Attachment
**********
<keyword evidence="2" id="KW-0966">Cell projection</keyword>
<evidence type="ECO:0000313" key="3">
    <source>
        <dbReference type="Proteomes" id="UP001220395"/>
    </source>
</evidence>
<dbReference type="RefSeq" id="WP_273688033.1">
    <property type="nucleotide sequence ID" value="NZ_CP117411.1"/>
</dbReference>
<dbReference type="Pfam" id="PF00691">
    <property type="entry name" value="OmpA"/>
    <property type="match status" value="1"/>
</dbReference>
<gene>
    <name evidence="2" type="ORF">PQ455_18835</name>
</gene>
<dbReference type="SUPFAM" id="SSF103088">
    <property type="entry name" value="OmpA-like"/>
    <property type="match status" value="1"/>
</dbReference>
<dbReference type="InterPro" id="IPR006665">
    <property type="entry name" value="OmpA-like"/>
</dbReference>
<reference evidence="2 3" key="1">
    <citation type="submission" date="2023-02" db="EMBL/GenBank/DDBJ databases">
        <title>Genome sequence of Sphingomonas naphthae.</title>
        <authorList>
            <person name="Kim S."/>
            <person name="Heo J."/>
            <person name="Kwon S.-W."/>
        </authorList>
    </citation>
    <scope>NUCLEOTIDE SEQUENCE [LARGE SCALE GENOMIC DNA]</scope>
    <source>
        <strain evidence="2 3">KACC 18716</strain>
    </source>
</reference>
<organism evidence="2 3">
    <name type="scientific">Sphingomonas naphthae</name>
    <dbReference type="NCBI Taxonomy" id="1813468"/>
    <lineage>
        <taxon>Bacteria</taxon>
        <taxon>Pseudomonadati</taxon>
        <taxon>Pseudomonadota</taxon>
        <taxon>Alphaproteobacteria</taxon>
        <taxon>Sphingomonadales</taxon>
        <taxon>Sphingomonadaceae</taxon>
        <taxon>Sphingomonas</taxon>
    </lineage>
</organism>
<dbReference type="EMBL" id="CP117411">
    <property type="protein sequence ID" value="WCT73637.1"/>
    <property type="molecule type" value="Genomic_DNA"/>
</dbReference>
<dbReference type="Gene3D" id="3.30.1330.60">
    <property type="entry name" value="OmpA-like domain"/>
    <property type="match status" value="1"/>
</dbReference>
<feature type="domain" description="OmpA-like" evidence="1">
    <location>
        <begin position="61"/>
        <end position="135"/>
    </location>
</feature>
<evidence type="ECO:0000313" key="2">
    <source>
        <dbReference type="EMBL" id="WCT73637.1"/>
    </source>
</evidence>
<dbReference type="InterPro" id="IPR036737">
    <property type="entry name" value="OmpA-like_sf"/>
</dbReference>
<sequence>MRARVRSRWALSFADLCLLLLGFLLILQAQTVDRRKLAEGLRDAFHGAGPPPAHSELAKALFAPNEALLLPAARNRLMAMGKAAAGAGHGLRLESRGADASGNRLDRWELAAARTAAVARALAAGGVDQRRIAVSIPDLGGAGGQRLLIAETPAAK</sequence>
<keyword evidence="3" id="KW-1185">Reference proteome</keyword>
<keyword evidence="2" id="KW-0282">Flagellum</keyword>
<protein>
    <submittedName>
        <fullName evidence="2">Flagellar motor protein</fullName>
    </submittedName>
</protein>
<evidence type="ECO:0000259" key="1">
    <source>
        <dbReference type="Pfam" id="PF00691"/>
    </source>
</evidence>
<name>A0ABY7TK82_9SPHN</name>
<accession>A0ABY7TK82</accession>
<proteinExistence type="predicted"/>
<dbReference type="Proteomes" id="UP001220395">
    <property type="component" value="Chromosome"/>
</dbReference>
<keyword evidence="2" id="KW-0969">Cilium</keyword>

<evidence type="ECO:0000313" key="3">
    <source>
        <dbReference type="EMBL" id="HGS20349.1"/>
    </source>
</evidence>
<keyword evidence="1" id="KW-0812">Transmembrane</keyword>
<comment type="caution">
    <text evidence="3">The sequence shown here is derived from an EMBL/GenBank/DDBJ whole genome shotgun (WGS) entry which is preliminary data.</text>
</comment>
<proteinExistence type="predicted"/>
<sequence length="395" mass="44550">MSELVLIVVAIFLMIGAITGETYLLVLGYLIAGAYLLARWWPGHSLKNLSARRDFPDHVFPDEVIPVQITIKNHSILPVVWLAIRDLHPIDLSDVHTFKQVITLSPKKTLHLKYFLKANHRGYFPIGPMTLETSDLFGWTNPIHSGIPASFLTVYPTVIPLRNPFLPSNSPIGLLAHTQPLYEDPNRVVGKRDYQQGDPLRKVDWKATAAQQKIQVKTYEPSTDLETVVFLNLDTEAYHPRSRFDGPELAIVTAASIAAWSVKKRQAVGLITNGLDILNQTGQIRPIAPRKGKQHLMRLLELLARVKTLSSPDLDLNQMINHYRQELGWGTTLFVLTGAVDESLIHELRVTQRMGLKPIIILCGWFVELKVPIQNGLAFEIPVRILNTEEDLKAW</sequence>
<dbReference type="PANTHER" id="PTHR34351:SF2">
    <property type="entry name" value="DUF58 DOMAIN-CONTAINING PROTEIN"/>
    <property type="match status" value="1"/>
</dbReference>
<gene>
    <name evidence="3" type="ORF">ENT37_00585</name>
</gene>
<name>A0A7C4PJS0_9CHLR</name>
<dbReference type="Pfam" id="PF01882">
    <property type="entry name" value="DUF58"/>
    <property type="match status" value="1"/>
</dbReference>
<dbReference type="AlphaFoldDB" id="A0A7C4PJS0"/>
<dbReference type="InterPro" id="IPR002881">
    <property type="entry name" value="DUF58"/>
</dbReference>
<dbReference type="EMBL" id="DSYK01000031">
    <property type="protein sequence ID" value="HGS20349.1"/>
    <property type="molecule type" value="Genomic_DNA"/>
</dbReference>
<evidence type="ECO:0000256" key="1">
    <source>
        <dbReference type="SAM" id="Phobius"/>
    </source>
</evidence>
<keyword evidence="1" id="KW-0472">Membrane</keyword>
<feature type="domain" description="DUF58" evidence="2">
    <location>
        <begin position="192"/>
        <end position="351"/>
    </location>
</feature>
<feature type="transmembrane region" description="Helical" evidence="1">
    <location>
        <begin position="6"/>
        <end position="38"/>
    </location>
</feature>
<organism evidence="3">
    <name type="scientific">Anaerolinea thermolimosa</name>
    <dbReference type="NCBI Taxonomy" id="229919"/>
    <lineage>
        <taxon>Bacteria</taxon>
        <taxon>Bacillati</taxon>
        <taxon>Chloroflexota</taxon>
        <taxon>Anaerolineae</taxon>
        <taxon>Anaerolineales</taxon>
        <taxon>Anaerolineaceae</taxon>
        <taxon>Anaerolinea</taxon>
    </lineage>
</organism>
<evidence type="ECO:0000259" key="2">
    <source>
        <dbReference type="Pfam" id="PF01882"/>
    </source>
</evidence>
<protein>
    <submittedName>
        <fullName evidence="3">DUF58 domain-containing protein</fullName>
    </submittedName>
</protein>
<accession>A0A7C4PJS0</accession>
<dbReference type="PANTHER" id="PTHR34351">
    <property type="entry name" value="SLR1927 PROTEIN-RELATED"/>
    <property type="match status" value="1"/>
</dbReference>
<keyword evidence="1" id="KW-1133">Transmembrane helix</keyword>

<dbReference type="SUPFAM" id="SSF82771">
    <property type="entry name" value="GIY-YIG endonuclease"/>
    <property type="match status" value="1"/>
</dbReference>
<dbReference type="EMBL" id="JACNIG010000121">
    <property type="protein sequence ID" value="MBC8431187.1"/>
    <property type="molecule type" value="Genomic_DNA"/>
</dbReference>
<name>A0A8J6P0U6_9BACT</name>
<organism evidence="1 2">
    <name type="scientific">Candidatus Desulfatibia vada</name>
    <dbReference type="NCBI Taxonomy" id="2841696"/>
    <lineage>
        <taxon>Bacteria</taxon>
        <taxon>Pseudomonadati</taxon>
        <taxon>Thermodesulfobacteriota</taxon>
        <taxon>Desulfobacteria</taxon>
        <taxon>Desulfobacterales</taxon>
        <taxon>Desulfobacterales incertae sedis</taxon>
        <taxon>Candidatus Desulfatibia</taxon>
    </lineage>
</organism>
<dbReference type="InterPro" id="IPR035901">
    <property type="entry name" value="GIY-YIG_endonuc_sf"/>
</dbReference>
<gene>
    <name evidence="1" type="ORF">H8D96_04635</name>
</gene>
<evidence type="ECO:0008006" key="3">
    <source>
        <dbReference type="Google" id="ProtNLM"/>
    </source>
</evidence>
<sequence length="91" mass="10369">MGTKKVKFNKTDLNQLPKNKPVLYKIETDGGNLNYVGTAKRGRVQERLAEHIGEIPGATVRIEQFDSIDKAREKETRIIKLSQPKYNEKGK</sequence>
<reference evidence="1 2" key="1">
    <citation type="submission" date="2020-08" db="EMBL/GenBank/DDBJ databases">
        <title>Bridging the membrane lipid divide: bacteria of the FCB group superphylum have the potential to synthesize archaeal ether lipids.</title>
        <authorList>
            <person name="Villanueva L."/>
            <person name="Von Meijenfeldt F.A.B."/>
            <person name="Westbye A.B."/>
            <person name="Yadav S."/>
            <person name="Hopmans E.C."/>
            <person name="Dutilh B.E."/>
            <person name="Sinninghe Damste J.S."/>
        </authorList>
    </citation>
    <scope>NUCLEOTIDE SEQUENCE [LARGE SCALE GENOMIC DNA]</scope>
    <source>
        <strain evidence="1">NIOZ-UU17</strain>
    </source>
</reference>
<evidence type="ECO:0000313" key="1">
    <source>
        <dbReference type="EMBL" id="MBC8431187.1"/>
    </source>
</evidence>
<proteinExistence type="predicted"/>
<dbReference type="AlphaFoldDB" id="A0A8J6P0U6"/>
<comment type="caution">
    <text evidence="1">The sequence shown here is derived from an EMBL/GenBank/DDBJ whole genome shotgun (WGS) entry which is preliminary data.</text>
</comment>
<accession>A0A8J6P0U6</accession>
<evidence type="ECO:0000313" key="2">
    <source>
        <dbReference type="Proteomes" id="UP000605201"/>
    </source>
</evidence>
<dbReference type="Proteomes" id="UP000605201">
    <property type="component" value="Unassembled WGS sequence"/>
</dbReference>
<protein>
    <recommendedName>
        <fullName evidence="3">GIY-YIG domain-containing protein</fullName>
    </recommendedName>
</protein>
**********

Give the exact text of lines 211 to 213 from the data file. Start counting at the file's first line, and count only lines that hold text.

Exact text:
            <person name="Westbye A.B."/>
            <person name="Yadav S."/>
            <person name="Hopmans E.C."/>